“The magic of childhood” is a phrase which has become so proverbial that there is a Pinterest selection dedicated to it. Childhood is wistfully hailed and enthusiastically applauded as a magical time, golden with innocence and purity. We view children with dewy eyes because of a special magical quality they somehow possess which enables them to look upon the commonplace with wonder. The phrase is not quite accurate, however. Children are not magical; the world is. Children do not view the world with special lenses. They just see the world for what it is. It is not that their eyes are magical; it is just that our eyes are blind. Children see the world as God made it, as sacrament and miracle. Our adult vision has become clouded by sin and cynicism, by weariness and materialism. A child looks up at the sun and sees a mystical promise, a pledge of warmth and joy and happy endings. He looks blinkingly upon its blinding brilliance and sees a bridegroom coming out his chamber, a strong man running his course with joy, racing across the heavens, and nothing is hidden from the heat thereof (Psalm 19:5). We look briefly at the sun, check our smart phones to discover the UV index, and reach for the sunscreen. The child sees the sun with sanity; we are the ones who are insane.
The clear eyes of children open very early. Many people will have seen a young baby lying on its back in its crib, staring with obsessed fascination at its feet at the end of its legs. The baby rightly regards this as a miracle. Feet are fascinating, and they are just the first of many discoveries to be made upon emerging from the womb. In the womb, the world contained no feet—just watery darkness and warmth and security. In a sense, it was like the world before creation—formless and void, with darkness over the surface of the waters (Genesis 1:2). Then God said, “Let there be light”, and there was light—and mother and father and doctor or midwife, and a whole bewildering multitude of other as of yet nameless mysteries. And feet. No wonder the baby stares at them. They are only the first of many bewildering discoveries in the vast cosmos of the nursery. What could they be used for? Why are there two of them? Will they stay attached? Perhaps if I stare at them long enough I will get some sort of answer.
The child begins life with this recognition of the sacramentality of the world. Everything the child encounters is a gift, and speaks the Name of its Giver. Being a gift, everything in the world is received by the child with surprise and gratitude. It is as G.K. Chesterton observed long ago (in this book Orthodoxy): “When we were very young children we do not need fairy tales; we only need tales. Mere life is interesting enough. A child of seven is excited by being told that Tommy opened a door and saw a dragon. But a child of three is excited by being told that Tommy opened a door. Boys like romantic tales; but babies like realistic tales—because they find them romantic.” Young children find the whole world crammed with miracles and magic, because of course it is.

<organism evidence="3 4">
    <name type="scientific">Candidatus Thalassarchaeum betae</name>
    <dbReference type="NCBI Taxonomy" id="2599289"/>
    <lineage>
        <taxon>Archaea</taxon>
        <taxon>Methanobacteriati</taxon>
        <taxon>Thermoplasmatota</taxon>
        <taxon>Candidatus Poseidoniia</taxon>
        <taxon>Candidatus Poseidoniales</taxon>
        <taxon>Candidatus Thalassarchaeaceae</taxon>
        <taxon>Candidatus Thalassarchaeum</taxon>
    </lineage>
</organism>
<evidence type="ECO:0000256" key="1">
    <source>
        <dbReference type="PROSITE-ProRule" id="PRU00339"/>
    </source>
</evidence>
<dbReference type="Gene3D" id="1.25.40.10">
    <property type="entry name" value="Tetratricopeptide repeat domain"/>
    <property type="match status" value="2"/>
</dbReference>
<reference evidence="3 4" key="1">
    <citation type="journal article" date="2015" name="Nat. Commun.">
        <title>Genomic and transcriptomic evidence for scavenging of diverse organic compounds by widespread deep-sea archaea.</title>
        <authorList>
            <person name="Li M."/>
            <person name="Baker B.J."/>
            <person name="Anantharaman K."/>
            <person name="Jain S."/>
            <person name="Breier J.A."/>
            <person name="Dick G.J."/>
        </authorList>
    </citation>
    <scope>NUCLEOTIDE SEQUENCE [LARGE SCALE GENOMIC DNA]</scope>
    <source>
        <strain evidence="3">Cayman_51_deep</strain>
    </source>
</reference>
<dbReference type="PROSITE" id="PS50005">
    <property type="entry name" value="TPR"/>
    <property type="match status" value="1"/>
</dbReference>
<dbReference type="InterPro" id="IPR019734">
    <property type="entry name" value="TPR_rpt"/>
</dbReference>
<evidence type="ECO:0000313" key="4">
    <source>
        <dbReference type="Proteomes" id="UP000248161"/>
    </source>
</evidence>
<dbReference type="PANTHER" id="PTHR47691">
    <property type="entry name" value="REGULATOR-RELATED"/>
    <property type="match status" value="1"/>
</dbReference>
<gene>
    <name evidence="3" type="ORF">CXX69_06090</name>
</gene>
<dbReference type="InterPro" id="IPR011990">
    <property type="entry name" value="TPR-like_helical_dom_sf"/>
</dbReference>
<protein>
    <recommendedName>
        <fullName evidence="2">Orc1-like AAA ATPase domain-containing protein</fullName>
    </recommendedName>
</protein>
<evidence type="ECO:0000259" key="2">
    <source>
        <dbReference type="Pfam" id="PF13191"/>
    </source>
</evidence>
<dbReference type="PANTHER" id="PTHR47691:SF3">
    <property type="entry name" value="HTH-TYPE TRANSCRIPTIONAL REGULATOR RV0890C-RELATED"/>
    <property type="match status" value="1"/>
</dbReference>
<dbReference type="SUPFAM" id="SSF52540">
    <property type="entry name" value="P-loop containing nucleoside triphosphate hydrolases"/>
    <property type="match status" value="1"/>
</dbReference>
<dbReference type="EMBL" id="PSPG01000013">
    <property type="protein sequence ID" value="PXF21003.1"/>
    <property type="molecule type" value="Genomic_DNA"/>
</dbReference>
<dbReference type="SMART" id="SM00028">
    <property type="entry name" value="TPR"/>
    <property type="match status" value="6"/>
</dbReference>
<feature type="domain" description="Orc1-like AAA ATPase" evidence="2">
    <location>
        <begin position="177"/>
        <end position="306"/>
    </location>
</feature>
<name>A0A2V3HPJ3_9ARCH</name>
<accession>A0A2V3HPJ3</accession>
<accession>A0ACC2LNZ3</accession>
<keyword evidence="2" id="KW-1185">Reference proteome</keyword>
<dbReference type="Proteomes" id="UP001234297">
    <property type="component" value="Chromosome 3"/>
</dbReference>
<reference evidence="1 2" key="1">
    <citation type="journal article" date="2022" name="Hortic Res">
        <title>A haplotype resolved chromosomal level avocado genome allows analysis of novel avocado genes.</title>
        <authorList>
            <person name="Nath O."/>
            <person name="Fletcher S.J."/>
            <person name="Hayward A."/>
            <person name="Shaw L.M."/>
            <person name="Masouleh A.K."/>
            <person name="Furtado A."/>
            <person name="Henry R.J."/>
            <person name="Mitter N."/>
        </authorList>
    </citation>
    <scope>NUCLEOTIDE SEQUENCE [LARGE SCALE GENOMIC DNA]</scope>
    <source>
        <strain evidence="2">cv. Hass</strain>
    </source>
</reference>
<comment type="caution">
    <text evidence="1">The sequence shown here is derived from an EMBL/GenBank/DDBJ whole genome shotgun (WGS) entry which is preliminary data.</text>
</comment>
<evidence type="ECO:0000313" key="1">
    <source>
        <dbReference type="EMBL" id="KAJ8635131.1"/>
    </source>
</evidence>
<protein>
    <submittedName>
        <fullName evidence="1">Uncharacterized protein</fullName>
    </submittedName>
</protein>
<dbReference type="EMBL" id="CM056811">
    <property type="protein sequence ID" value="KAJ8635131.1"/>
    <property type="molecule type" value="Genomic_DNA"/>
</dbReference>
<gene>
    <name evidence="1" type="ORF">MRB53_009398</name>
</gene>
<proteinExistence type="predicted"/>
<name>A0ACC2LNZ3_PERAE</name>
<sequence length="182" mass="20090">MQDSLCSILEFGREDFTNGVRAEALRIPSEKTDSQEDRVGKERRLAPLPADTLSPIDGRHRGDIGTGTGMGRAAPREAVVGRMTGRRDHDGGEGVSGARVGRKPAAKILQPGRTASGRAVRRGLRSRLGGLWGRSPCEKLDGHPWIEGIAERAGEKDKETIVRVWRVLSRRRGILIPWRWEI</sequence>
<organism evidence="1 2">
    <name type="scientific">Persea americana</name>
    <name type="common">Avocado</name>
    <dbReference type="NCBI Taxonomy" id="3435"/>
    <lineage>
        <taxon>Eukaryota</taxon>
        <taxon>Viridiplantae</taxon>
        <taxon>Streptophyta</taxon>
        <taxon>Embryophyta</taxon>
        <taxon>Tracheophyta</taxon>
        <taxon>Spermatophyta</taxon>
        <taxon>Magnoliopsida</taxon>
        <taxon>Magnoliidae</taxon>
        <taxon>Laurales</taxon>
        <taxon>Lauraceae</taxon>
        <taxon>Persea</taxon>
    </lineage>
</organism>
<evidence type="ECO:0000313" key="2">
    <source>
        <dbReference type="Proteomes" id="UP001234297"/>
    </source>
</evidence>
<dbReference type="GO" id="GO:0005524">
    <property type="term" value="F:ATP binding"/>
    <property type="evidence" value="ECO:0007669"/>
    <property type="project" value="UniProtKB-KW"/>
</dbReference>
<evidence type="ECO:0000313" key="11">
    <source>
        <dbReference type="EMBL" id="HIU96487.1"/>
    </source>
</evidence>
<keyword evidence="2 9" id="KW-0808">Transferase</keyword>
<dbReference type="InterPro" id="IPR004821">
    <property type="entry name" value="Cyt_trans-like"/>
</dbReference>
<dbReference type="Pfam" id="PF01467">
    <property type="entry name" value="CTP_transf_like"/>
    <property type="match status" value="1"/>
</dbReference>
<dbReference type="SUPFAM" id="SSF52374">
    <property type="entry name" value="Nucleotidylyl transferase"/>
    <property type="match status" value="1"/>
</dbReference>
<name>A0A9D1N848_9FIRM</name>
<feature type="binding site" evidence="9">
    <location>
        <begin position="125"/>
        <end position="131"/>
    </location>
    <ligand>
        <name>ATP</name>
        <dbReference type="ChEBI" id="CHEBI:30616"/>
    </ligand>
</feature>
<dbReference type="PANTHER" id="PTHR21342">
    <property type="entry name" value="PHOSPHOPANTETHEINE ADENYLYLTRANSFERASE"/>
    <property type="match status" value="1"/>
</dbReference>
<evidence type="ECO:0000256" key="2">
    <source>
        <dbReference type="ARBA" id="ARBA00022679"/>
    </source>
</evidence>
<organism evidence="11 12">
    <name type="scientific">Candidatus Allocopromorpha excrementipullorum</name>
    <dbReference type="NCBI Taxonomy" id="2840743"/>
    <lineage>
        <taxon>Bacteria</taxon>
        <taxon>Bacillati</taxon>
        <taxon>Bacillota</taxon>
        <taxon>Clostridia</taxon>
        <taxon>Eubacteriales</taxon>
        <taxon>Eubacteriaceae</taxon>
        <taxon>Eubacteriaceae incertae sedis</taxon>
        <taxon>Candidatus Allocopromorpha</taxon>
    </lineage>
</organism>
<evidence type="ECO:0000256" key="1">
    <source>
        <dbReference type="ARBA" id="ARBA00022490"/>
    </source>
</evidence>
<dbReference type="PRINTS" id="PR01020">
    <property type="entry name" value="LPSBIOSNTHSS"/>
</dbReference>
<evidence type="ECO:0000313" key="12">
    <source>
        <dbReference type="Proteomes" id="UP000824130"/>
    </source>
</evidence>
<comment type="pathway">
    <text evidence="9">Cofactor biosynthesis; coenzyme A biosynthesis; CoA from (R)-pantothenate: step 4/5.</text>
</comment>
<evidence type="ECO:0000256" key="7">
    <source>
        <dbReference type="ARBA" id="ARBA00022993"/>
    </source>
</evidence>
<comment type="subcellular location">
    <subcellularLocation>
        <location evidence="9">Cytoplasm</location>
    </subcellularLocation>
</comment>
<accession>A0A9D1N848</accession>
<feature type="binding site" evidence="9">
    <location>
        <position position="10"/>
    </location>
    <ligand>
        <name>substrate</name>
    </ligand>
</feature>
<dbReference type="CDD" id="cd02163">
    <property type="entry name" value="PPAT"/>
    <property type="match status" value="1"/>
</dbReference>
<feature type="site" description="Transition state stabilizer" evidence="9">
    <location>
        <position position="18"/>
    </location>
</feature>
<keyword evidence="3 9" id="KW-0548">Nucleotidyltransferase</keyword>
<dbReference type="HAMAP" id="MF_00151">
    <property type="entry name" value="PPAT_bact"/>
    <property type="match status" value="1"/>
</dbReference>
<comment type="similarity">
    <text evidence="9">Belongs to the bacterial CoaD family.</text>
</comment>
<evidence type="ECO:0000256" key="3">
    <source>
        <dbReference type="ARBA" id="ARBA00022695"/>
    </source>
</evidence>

But life’s suffering grinds us down soon enough, and we begin to accept the lie that the world is just the world, and the sun is just a ball of gas burning in space (despite C.S. Lewis’ reminder that that is not what the sun is, but simply what it is made of). We read up on science and causality and the laws of physics and these strong chemicals soon wash the wonder from our hearts. We then rush through life at break-neck speed, slowing down only when we suspect a police speed-trap, and scarcely see the world we live in. We miss the beauty, we are blind to the miracles. All we are interested in is our next appointment.
Wisdom’s voice therefore bids us to slow down and open our senses and heart to the world around us and see it once again for what it is. The path to sanctity leads through the garden of childhood, so that if we will not receive the Kingdom of God like children, we will never enter it at all (Mark 10:15). God calls us not to simply “slow down and smell the flowers”, but to stop our mad and heedless rush through life and receive His world as gift and give thanks for it. As Schmemann told us, Man is not homo sapiens, but homo adorans, and we find and fulfil our true human nature through thanksgiving and doxology. God has crammed His creation full of His wonders—the stars in the sky and the moon in the clouds, wine in the glass and chocolate in the mouth, blossoms bursting from branches and birds singing for joy beside them. And also, as any baby could tell you, the feet beckoning at the end of your legs. We must stop and stare at the world a little longer, and look at everything a little deeper. Every single thing around us whispers, “God made me”, and points us back to Him. Alice was amazed when she walked through Wonderland. We should be no less amazed at the world in which we live, for it is no less full of wonders.